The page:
To dive deeper into the costs and efficiency of various marketing strategies, we are excited to announce the 2022 Kitces Research Study on Advisor Marketing, which will examine how advisors’ marketing strategies have evolved over the course of the COVID-19 pandemic and explore further what the fastest-growing advisory firms are doing to market themselves at scale. All advisors are invited to participate and help the advisor community better understand “What Actually Works In Advisor Marketing”– and hopefully gain some insight into how they can improve their own marketing efforts as well!
How To Measure The ‘Best’ Marketing Strategy?
When it comes to professional services – including financial advice – service providers may work with a wide range of clients in a wide range of circumstances, such that it seems almost every professional conducts their affairs at least a little bit differently. Which eventually leads to “best practices” research to determine what the most effective strategy or tactic may be for a particular situation.
And in the particular case of what it takes to grow an advisory firm, the answer seems rather clear: getting clients by referral, which is overwhelmingly the #1 most adopted marketing tactic by financial advisors, with 93% of advisors in the last Kitces Research on Advisor Marketing stating that they had gained new clients via referrals in the preceding year. (The other 7% were presumably so new they just didn’t yet have any clients to refer them!?)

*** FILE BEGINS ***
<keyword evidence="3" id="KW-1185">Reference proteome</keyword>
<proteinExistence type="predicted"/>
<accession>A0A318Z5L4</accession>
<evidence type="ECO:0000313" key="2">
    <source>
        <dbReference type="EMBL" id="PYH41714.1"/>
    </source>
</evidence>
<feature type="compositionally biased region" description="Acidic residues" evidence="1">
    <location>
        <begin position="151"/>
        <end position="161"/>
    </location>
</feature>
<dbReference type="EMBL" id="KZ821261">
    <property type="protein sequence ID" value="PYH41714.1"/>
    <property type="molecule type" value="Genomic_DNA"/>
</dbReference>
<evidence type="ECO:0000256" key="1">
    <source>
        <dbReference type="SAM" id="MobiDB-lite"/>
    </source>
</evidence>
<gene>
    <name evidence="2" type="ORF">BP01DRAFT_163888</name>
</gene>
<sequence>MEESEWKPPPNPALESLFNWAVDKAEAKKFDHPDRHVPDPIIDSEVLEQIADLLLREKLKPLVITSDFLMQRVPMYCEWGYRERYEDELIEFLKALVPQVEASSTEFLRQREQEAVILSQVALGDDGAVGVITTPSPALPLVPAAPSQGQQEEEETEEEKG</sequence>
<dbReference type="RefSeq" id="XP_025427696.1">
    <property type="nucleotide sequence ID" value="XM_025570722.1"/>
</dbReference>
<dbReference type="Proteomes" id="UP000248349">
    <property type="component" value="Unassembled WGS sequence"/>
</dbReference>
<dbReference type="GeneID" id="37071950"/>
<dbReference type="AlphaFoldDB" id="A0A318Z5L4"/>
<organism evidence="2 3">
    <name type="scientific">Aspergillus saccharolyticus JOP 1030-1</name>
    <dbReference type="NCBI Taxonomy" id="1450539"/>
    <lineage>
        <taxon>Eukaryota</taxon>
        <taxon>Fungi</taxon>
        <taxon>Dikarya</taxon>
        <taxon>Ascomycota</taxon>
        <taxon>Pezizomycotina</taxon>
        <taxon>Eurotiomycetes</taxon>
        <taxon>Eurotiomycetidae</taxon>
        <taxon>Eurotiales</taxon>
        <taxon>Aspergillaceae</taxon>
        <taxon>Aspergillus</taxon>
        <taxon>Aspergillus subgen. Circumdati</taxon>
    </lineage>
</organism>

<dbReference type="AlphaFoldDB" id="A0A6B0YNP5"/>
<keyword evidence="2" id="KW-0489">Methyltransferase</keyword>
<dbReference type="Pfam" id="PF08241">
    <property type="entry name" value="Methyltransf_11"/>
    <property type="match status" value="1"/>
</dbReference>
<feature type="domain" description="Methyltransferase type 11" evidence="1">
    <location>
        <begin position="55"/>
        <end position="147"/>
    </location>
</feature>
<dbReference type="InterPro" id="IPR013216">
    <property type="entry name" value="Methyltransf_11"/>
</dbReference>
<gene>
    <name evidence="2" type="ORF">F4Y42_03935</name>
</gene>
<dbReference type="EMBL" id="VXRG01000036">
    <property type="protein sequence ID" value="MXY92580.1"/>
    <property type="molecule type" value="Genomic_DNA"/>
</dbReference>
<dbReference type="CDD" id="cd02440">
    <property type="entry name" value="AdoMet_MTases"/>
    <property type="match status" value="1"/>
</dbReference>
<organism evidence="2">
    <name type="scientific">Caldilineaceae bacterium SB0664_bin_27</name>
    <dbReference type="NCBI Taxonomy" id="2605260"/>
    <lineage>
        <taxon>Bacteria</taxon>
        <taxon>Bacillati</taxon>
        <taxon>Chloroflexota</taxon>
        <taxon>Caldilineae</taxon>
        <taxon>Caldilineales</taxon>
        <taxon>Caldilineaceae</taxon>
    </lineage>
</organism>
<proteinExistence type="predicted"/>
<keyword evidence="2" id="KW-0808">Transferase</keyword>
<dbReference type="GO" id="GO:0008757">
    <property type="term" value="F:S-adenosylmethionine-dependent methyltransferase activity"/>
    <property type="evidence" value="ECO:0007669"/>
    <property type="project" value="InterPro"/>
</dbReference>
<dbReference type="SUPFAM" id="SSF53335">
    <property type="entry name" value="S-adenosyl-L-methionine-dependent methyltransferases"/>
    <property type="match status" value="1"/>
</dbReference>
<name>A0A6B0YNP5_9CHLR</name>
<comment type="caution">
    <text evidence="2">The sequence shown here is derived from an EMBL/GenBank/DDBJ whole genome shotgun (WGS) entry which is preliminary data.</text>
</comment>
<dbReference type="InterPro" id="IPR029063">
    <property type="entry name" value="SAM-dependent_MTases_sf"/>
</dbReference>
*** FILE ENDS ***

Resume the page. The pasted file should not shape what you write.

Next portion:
Overall, the most popular marketing strategies for financial advisors aren’t entirely surprising – they’re the strategies that are often discussed in industry trade publications, including getting referrals from clients, establishing relationships with Centers Of Influence (COIs) like attorneys or accountants who can provide referrals, and general networking strategies (or their ‘digital’ equivalent via social media), along with running client appreciation events.
The caveat, though, is that not all of these strategies require the same effort. Generating growth via referrals is especially efficient because they’re mostly inbound – clients refer because they have a friend with a problem that the advisor can solve, and the advisor often needs to do little to generate the referral beyond the meetings and service that are already being provided to the client.
Whereas other strategies like establishing relationships with COIs or going to networking meetings can be especially time-intensive, requiring hours upon hours of time investment to build the relationship before opportunities begin to come. Which means evaluating which of these are really the best – and not simply the most popular – means looking at not only what’s ‘working’, but how well it’s working, by determining how many clients are generated relative to the investment.
Evaluating Marketing Strategies By Client Acquisition Cost (CAC)